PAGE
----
Staff Association Council gives UMSL staff members a voice

by | Nov 25, 2019

The Staff Association’s mission is to foster unity between all employees and to give them a venue to consider important workplace issues and voice concerns to UMSL administration.

The Staff Association Council included 25 elected members, including an executive board. Members come from a variety of departments across the campus. (Photo by August Jennewein)

More than 1,000 dedicated, diverse staff members make the University of Missouri–St. Louis campus run each day. They don’t always have the chance to cross paths, though.

The UMSL Staff Association is one way staff members can connect across departments.

“I’ve always enjoyed it because it gives me an opportunity to meet the folks on campus that I wouldn’t normally interact with,” said Tiffany Izard-Magee, student success and retention coordinator in the College of Nursing and chair of the Staff Association Council.

The Staff Association’s mission is to foster unity between all employees and to give them a venue to consider important workplace issues and to voice concerns to the UMSL administration. It, and its 25-person elected Council, is part of a shared governance model on campus.

The three-pronged University Assembly is comprised of the Faculty Senate, the Staff Association and Student Government Association and is designed to allow all constituents of the university to communicate with administrators.

Harry Hawkins, LGBTQ+ coordinator and vice chair of the Staff Association Council, noted that other University of Missouri System schools have official faculty, staff and student bodies but the collaborative nature at UMSL is unique among them.

“I think that’s something that UMSL does really well, allowing voices from all the different groups on campus to be in the room,” Hawkins said. “That’s how we’re cohesive because at the end of the day, we’re all on the same team.”

Members of the Council, including a four-person executive board, can come from any department and are elected at-large. Kasey Fraser-Smith and Curt Coonrod serve on the board with Hawkins and Izard-Magee as treasurer/secretary and advisor respectively.

“We’re very diverse,” Hawkins said. “We were a little Student Affairs heavy for a bit, but it seems like we’re very spread out.”

Tim Wombles, a strategic communications associate in University Marketing and Communications, was nominated and then elected this past summer. Like Izard-Magee, Wombles has enjoyed the opportunity to meet people across campus. The experience has also helped him put faces to names he’s only seen in emails.

“It’s also nice to connect to people who care about the same campus issues you do,” he said.

Hawkins and Izard-Magee emphasized that all staff members are welcome to attend meetings and events. But it’s the elected council members who have the ability to vote on certain matters.

The open meetings provide an opportunity for staff members to learn more about things such as university benefit changes or policy changes and to bring up any grievances. Hawkins said the meetings are essential for feedback on those policies, as well.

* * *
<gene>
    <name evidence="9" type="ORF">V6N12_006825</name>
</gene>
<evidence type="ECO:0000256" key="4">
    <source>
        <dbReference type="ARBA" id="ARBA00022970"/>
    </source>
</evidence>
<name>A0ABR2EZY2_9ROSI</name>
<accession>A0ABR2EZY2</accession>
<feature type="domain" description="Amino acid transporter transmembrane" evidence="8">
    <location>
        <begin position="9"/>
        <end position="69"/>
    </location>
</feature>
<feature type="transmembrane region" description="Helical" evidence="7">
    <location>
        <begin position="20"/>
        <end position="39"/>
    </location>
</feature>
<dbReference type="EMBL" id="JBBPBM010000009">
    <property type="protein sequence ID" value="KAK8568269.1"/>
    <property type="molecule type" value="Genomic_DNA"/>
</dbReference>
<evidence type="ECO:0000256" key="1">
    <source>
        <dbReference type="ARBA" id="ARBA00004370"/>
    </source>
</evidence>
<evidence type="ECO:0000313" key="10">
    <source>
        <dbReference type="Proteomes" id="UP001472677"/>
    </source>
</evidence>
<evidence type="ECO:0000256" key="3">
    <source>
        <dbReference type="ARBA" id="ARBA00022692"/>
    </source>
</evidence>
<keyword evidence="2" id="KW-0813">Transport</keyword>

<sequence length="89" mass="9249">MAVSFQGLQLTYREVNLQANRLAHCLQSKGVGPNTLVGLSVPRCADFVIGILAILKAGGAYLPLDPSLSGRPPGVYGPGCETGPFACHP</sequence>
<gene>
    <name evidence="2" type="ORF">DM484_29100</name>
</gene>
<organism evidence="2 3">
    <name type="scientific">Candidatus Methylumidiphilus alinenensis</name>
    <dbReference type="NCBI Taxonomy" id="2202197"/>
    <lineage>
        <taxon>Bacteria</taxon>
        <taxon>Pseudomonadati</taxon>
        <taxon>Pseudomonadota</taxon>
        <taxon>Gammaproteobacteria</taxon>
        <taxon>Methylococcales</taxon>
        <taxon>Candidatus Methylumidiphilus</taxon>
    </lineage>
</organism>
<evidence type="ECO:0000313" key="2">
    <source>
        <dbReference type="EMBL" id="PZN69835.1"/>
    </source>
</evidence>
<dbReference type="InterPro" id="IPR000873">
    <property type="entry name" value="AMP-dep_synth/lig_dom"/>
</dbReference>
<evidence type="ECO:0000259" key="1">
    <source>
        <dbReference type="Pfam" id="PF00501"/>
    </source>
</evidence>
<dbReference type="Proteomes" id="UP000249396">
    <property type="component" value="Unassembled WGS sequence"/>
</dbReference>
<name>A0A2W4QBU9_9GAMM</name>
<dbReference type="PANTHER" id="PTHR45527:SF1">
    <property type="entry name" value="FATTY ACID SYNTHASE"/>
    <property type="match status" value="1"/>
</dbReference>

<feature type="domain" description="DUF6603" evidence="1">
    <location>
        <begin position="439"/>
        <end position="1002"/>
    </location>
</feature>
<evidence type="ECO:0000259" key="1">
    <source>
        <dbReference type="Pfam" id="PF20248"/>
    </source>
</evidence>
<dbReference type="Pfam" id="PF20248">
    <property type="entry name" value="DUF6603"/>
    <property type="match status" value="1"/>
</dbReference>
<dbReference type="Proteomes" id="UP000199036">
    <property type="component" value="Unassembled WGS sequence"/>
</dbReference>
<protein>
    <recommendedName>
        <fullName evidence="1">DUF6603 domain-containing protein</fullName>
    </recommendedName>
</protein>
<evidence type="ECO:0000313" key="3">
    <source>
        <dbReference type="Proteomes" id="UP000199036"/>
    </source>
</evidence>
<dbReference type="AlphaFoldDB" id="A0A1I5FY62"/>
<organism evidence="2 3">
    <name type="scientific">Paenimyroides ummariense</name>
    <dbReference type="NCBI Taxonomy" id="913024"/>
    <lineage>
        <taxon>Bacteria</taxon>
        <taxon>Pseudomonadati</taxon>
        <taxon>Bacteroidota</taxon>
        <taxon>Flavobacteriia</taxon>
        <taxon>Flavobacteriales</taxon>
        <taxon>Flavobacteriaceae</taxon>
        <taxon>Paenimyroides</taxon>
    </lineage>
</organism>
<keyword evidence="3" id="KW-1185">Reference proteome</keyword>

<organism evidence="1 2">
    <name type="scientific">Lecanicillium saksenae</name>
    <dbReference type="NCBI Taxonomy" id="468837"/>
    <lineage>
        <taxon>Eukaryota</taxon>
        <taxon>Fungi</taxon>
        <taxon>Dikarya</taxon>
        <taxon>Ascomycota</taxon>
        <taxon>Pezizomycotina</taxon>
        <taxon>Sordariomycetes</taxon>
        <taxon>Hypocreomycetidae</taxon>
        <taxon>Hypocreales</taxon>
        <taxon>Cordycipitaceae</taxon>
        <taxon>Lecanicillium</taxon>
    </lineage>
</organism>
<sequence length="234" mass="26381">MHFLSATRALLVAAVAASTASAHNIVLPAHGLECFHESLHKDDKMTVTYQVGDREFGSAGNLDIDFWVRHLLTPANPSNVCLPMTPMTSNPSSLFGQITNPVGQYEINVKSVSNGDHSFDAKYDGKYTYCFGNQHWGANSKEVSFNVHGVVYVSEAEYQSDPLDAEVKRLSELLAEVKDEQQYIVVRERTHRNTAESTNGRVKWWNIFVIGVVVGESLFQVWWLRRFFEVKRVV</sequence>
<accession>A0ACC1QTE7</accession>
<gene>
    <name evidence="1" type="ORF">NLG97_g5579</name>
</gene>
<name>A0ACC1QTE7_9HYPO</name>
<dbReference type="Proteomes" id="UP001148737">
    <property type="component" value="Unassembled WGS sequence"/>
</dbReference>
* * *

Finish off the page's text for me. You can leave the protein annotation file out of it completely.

“The main purpose is to provide that overall voice to staff,” Izard-Magee said. “Obviously, if we look at the hierarchical structure within the university, staff members have various places, and we want to ensure that all voices are heard.”

This school year, the Council is focused on three main events: an all-staff meeting in March, Focus on the Future and the Staff Association Field Day. Hawkins and Izard-Magee expect the all-staff meeting to be well attended, especially after the room had to be extended for the last meeting. It’s a chance for employees to get reacquainted with coworkers and recharge.

“It builds morale, which is very important,” Hawkins said.

The Staff Association Field Day also builds morale through fun outdoor activities such as whiffle ball, while Focus on the Future is a professional development conference.

Going forward, Izard-Magee also wants the Council to focus on five key goals: promoting participation and decision-making that impacts the UMSL community, utilizing and demonstrating the value of the Staff Association annual budget, focusing on communication, completing those three events and encouraging training for low- and mid-level management.

Aside from the Council’s work on the UMSL campus, it also engages with UM System officials as part of the Intercampus Staff Advisory Council. This month, Izard-Magee worked with them on the UM System awards, and in July, she presented staff members’ accomplishments at a Board of Curators meeting.

“I discussed the work that the Student Success Task Force has been doing,” Izard-Magee said. “For example, the withdrawal surveys – making sure that data is well known – and that there’s a process behind how we look at those withdrawal surveys and how we reach out to those students.”

Hawkins said being able to highlight those contributions is really impactful. Overall, he’s glad that staff members have a seat at the table, and he wants them to know they always have the support of the Staff Association.

“We get different perspectives, different opinions, everyone has different backgrounds based on where they are at the university,” he said. “It’s always interesting to hear those perspectives, especially when we’re thinking about something new or talking about a policy.”

Burk Krohe

Burk Krohe